Then, if the first album wouldn’t sell, would I be allowed to make a second? For us on the other hand, the most important question is first and foremost whether the album is good or not. The artist and the music is always our focus in decision making, which is why we don’t have to pay too much attention about which way market winds blow or the practical constraints of the dancefloor.
JENUS: But you have to be careful not to always be doing the same thing. When records on other labels start looking like Ostgut Ton records, you know it’s time to take the next step. A label should stay true to itself, but not repeat itself.
NICK: Unfortunately, the subtleties, which often appear to you as milestones, are only seldom perceived as such on the outside. That’s why I find it incredible that an image, a reputation can last for so long. For most people, Ostgut Ton is still purely a techno label! From the inside, things look a lot more dynamic, but from the outside you’re really making waves when you switch from CDs to downloads and streams. And nowadays I only look at things from the outside. I’ve noticed though that with artists like Kobosil or the boys from Σ [pronounced ‘Summe’] on Unterton the label has been rejuvenated. People like Martyn also add diversity. Now, new faces can appear alongside label figureheads like Dettmann and Klock. Also, in terms of house, there’s a lot more happening, which in the past wasn’t the case only because the house producers amongst us at the label weren’t so productive. Nobody here ever said the music had to go in a specific direction. Whoever had music completed was allowed release. And that’s why initially there was such a focus on techno. The techno producers simply had music ready to go.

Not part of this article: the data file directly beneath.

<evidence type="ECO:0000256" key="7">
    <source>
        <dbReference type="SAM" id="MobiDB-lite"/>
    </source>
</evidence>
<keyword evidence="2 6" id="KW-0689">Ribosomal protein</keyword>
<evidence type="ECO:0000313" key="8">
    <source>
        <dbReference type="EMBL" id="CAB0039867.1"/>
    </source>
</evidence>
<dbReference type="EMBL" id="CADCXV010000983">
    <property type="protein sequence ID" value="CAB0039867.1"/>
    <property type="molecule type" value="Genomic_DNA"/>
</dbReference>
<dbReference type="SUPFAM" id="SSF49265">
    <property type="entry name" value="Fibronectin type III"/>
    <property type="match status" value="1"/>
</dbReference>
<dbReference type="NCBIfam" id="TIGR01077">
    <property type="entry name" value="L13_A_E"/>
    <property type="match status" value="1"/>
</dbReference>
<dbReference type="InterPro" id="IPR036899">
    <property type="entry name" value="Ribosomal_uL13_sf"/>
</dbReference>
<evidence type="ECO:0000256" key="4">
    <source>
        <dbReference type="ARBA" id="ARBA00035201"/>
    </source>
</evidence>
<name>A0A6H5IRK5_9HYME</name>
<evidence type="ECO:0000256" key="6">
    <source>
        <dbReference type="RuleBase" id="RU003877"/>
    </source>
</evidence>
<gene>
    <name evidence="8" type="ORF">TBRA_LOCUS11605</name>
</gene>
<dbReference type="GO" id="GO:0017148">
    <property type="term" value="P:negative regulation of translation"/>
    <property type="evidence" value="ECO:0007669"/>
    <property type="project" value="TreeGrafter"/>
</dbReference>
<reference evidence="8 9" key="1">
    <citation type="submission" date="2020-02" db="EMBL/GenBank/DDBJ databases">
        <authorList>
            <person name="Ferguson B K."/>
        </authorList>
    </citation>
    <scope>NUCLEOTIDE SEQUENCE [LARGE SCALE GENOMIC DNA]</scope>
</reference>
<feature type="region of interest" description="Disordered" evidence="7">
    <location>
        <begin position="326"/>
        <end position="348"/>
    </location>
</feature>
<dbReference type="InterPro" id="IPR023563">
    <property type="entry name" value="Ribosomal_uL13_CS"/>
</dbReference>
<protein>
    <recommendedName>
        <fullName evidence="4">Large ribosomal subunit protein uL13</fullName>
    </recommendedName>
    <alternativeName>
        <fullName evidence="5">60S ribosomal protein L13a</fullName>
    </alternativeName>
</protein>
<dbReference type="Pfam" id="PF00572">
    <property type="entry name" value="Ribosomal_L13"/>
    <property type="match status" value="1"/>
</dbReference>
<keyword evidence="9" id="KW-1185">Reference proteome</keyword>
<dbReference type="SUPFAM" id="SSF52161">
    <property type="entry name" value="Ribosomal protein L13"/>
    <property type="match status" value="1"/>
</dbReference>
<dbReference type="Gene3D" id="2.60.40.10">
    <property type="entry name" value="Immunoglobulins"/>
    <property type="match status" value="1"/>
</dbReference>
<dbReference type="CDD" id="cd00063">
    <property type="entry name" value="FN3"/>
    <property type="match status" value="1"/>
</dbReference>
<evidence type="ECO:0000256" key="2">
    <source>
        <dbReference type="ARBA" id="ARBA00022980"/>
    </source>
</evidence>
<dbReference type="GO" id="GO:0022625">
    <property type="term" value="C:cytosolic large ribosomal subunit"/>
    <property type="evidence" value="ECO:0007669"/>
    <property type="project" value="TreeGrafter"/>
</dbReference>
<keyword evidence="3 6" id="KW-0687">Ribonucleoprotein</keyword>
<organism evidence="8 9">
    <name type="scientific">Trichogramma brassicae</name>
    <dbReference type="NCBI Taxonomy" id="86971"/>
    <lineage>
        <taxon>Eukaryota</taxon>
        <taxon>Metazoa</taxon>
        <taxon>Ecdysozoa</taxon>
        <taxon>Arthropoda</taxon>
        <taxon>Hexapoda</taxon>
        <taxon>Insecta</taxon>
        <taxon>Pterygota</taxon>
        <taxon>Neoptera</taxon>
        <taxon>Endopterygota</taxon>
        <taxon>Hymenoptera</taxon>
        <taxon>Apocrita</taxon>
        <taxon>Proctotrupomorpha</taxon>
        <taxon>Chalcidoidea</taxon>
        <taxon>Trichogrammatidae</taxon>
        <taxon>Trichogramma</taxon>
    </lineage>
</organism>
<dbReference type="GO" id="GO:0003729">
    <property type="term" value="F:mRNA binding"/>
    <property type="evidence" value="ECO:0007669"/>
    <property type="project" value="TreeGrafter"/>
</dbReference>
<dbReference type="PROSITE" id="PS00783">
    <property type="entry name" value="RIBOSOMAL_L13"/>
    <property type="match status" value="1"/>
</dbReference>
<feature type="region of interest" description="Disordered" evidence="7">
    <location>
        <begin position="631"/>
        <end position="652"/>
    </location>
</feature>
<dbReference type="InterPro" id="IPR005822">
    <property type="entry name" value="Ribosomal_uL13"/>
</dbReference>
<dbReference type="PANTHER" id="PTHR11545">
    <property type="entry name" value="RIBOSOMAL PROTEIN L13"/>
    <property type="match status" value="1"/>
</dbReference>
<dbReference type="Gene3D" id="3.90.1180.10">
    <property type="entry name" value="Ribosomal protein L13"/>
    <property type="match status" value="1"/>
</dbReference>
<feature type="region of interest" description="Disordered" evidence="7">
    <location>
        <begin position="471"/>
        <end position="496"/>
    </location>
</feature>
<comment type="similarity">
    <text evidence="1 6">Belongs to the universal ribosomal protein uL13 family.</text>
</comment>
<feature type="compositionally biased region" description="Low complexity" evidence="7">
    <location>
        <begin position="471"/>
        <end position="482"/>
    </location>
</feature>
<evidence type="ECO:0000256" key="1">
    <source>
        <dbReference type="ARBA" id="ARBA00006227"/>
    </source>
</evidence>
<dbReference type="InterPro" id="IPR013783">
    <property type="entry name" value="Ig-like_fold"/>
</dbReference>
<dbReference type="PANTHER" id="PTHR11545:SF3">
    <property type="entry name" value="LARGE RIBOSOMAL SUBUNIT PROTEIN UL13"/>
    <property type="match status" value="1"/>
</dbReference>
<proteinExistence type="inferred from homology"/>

JENUS: You can also develop these things as well. The first Tobias. record (leaning over backwards, OSTGUTCD18/LP08, 2011) had a specific audience, which is why with the single (Freeze / Perfect Sense, O-TON 57, 2012), and the second album (A Series Of Shocks, OSTGUTCD30/LP16, 2014) it developed into something bigger. You need the courage to be able to take these things on, as well as an interest in continuity and development.
For the Ostgut Ton | Zehn (OSTGUTCD34/LP20) compilation for example we thought about the concept quite a bit. Fünf was hard to top, which we understood. It worked so well, and the concept gave the package its whole identity. One option for …Zehn was to come up with an entirely new concept that the artists should work with. But that would have really been following in the footsteps of Fünf. So I thought it would be good to do the exact opposite, to put things on a very different trajectory. The idea was to increase the amount of musical freedom and make space in the artwork for all kinds of art—photography, painting, drawing and graphic design. The compilation was also supposed to reflect all the different forms of techno, house and other genres that get played over the course of a weekend club night. Bringing together all of these things in a single release was something I found exciting. But this was only possible because the artists involved were very motivated and wanted to celebrate the fact that the club and label have been around for ten years.
YUSI: We actually developed the visual concept in a single evening. We wanted to count from one to ten in an abstract way with black and white images using the ten records—one ear of grain, four naked people, nine shutters, and so on. Jenus convinced Wolfgang Tillmans to allow us to use his current Panorama Bar picture for the outside cover, which I first found strange because it’s not black and white but very colorful, but then it made sense with the color code on the ten records.
JENUS: The colors in Wolfgang’s picture appear because it’s a photograph of a color TV screen.
YUSI: And everything’s coming full circle with this—the ten-year anniversary artwork using another Tillmans picture, drawing reference to the very first release of the label’s existence.
JENUS: I found the whole conceptualization process truly beautiful. We sat down a few times at the bar in the club and talked about things we liked and who we knew who could contribute an artwork. Those conversations were mutually inspiring. When the club inspires you in everyday life, that’s a wonderful experience to have.
Interview: Walter W. Wacht
Translation & Editing: Alex Samuels